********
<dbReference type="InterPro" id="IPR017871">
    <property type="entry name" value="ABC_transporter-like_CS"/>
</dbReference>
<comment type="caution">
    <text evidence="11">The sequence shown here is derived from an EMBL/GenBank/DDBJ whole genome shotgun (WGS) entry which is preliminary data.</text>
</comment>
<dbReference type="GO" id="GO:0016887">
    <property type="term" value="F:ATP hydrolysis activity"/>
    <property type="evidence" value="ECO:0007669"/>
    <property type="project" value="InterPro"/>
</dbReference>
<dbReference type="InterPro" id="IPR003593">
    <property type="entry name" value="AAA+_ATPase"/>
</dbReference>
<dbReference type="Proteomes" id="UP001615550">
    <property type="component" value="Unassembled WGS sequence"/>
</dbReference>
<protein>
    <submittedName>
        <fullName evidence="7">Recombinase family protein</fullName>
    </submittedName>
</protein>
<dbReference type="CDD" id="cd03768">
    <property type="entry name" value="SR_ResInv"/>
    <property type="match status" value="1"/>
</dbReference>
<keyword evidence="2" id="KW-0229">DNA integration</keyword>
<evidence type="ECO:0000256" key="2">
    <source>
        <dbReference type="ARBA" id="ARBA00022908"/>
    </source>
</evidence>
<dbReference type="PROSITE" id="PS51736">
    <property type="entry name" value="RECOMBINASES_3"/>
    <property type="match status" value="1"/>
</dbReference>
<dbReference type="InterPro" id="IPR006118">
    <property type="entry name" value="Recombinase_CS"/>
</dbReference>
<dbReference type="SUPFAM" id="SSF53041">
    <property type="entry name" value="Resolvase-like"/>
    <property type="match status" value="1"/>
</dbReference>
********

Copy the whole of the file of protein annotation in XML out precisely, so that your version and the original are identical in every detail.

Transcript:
<dbReference type="InterPro" id="IPR017871">
    <property type="entry name" value="ABC_transporter-like_CS"/>
</dbReference>
<comment type="caution">
    <text evidence="11">The sequence shown here is derived from an EMBL/GenBank/DDBJ whole genome shotgun (WGS) entry which is preliminary data.</text>
</comment>
<dbReference type="GO" id="GO:0016887">
    <property type="term" value="F:ATP hydrolysis activity"/>
    <property type="evidence" value="ECO:0007669"/>
    <property type="project" value="InterPro"/>
</dbReference>
<dbReference type="InterPro" id="IPR003593">
    <property type="entry name" value="AAA+_ATPase"/>
</dbReference>
<dbReference type="Proteomes" id="UP001615550">
    <property type="component" value="Unassembled WGS sequence"/>
</dbReference>
<protein>
    <submittedName>
        <fullName evidence="7">Recombinase family protein</fullName>
    </submittedName>
</protein>
<dbReference type="CDD" id="cd03768">
    <property type="entry name" value="SR_ResInv"/>
    <property type="match status" value="1"/>
</dbReference>
<keyword evidence="2" id="KW-0229">DNA integration</keyword>
<evidence type="ECO:0000256" key="2">
    <source>
        <dbReference type="ARBA" id="ARBA00022908"/>
    </source>
</evidence>
<dbReference type="PROSITE" id="PS51736">
    <property type="entry name" value="RECOMBINASES_3"/>
    <property type="match status" value="1"/>
</dbReference>
<dbReference type="InterPro" id="IPR006118">
    <property type="entry name" value="Recombinase_CS"/>
</dbReference>
<dbReference type="SUPFAM" id="SSF53041">
    <property type="entry name" value="Resolvase-like"/>
    <property type="match status" value="1"/>
</dbReference>